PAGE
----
After months of delay, Democrats in the House and Senate are aiming for votes next month on legislation to fulfill Obama's goal of expanding coverage to millions who lack it, banning insurance industry practices such as denying coverage for pre-existing conditions and slowing the growth in health care spending nationally. The House bill will also lift the insurance industry's exemption from federal anti-trust laws, a provision under consideration in Senate negotiations as well.
With time growing short, Pelosi and Senate Majority Leader Harry Reid are struggling independently with the most controversial of all issues involved with health care, proposals for a government-run insurance option to compete with private industry.
In the House, Democrats have tentatively concluded they cannot win passage of the provisions favored by most liberals, one calling for a nationwide government-run plan with payments to doctors and hospitals linked to rates paid by Medicare. It was unclear what fall-back plan was under consideration, but the internal disagreement cast doubt on plans to publicly unveil legislation early next week.
Across the Capitol, Reid, D-Nev., assessed support for a nationwide government-run insurance option that would allow states to opt out of the system. While the plan evidently enjoys a clear majority, it is uncertain whether it can command the 60 votes needed to overcome a threatened Republican filibuster.
Democrats hold 60 votes in the Senate, but one, Sen. Ben Nelson, D-Neb., has spoken out strongly against a so-called public option. A few other members of the rank and file have been non-committal.
One, Sen. Mary Landrieu, D-La., met with Reid during the day and later issued a statement saying she was encouraged that a compromise might be possible. She also added pointedly that she had told Reid about "the unique challenges Louisiana is facing in terms of Medicaid and the special concerns I have about teaching hospitals," a possible signal that easing home-state concerns could influence her vote on the larger, national question of a government-run insurance option.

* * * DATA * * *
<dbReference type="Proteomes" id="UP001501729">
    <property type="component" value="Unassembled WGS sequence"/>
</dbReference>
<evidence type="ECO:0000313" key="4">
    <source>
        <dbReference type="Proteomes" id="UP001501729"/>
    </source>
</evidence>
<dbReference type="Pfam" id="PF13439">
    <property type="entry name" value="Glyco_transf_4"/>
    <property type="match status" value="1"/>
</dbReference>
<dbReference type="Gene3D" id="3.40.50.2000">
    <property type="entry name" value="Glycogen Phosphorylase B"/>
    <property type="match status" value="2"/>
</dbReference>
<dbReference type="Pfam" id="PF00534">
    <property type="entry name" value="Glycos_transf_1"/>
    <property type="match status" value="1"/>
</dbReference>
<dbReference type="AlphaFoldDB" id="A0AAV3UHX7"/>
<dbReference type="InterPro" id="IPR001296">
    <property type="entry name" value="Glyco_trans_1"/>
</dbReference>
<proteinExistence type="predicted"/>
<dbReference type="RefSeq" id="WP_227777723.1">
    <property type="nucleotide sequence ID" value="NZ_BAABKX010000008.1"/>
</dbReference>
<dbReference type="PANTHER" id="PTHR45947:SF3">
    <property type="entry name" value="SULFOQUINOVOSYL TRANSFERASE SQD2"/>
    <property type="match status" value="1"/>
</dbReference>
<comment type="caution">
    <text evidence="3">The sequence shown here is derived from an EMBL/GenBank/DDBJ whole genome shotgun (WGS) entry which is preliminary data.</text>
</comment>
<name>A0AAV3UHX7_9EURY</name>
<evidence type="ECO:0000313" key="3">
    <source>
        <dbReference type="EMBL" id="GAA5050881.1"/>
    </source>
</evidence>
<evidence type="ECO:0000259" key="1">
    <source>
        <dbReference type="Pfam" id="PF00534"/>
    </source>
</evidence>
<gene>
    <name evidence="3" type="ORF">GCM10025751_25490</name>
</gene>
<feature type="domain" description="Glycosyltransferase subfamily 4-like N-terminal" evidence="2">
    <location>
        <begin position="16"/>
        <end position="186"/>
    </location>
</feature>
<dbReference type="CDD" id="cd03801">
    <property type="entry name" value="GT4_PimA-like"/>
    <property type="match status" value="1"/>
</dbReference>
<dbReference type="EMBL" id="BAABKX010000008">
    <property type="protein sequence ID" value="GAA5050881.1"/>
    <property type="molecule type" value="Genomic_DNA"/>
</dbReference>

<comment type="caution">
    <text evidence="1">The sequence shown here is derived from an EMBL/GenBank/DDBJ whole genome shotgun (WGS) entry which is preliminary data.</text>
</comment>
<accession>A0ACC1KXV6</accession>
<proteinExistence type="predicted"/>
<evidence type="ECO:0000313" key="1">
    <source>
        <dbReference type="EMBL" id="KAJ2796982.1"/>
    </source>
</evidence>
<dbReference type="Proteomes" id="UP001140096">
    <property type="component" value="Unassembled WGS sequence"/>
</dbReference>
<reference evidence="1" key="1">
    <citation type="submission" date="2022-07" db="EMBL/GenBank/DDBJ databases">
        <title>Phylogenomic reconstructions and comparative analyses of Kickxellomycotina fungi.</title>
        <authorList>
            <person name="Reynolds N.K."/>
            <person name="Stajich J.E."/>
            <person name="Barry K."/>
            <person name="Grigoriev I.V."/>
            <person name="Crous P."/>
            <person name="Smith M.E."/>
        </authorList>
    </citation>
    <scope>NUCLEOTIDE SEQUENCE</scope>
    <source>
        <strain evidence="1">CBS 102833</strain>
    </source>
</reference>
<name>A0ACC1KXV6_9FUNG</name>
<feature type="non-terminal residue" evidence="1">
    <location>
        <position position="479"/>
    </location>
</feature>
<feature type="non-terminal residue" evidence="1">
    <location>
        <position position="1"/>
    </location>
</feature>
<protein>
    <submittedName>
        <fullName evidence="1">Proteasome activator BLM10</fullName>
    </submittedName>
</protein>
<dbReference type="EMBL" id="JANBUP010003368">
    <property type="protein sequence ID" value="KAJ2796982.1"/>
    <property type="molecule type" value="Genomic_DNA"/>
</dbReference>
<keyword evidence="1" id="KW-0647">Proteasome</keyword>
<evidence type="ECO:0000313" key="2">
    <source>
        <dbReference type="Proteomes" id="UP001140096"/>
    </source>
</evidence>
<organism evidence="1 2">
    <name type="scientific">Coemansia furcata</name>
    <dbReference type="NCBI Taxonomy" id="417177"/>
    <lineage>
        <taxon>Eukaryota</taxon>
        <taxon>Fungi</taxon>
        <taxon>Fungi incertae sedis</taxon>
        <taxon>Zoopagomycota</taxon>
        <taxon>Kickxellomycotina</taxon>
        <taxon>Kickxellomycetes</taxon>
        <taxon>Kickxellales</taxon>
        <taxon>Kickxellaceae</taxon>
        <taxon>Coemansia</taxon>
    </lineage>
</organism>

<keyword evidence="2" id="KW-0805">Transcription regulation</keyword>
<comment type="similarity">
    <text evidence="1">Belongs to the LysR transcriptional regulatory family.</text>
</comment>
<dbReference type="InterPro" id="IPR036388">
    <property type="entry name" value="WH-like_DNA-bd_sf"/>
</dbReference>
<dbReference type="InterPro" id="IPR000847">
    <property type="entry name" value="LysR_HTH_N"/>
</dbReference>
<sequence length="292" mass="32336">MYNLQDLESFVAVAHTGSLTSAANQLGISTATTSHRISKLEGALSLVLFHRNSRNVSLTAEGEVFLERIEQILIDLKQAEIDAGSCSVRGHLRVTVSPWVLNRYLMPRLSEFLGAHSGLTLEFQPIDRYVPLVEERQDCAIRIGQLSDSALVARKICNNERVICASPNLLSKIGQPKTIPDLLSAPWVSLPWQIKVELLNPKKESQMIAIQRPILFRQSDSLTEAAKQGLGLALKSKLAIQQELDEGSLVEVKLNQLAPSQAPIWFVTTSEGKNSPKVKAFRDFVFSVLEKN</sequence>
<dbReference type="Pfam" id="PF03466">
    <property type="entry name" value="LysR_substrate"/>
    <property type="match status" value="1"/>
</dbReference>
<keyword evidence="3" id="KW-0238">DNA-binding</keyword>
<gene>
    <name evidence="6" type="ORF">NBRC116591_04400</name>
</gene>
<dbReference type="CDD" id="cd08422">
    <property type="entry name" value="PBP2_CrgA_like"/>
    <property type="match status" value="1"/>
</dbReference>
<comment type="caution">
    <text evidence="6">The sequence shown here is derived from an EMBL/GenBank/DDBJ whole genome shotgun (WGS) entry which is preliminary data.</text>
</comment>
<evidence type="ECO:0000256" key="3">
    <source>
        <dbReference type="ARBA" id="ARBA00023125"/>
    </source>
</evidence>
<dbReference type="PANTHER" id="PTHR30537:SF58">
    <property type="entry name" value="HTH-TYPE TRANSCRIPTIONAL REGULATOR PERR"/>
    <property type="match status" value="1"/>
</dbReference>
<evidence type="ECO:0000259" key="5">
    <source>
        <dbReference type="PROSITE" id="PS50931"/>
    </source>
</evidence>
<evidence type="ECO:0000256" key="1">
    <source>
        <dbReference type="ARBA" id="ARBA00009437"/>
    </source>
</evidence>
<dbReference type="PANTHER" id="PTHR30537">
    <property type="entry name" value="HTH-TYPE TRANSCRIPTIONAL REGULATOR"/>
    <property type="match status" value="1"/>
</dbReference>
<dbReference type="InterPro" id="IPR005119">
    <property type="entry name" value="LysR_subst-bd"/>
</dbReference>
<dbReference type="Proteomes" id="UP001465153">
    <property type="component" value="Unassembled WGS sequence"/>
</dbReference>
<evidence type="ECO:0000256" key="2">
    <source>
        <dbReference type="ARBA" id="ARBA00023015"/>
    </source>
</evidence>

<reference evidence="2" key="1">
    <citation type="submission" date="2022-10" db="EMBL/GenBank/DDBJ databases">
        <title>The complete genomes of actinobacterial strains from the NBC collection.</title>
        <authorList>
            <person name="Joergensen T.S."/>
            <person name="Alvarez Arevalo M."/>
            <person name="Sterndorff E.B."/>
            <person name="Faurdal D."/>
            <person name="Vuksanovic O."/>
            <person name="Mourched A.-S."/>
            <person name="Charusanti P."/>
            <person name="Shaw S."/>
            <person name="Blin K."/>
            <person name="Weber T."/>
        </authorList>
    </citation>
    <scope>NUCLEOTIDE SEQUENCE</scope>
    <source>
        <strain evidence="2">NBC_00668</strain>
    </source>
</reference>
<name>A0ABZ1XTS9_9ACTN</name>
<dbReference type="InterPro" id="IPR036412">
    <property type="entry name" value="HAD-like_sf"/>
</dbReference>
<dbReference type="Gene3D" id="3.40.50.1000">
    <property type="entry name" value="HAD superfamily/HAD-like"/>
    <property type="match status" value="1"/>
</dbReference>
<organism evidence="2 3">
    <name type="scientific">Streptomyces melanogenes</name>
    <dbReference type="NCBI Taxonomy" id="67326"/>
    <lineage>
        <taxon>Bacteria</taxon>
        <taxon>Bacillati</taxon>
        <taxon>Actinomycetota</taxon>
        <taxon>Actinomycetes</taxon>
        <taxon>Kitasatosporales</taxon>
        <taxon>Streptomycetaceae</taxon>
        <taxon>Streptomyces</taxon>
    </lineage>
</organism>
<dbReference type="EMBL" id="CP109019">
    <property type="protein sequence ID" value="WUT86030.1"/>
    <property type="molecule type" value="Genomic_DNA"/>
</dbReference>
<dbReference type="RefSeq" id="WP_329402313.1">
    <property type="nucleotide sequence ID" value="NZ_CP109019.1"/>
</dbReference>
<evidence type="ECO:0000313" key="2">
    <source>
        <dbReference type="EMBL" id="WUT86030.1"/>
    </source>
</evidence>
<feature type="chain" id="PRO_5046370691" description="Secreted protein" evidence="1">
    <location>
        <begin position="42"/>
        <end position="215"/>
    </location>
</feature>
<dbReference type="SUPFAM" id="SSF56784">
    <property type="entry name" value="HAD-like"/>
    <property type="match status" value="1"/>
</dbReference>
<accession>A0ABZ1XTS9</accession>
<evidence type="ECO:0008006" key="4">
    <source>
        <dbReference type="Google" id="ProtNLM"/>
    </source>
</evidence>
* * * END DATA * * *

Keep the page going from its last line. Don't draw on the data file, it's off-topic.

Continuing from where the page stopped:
Also opposed is Sen. Olympia Snowe of Maine, the only Republican this year who has voted for a Democratic-drafted health care bill in committee. As an alternative, she favors allowing the government to step in only if there is insufficient competition in the private insurance industry.
Nor was it clear whether Democrats would be able to enlist additional Republicans. Sen. George Voinovich, R-Ohio, frequently mentioned by Democrats as a potential convert, said in an interview, "We can't afford the health care system that we have right now. And if we can't afford the one we have right now, how are we going to afford another one that's going to cost more money."
For Reid, the question of a government-run option is one of a many thorny issues to be settled before he can bring health care legislation to the Senate floor. He and senior committee chairmen have been meeting with top White House aides in recent days to produce a bill, and hopes of largely wrapping up the work by the end of the week went unfulfilled.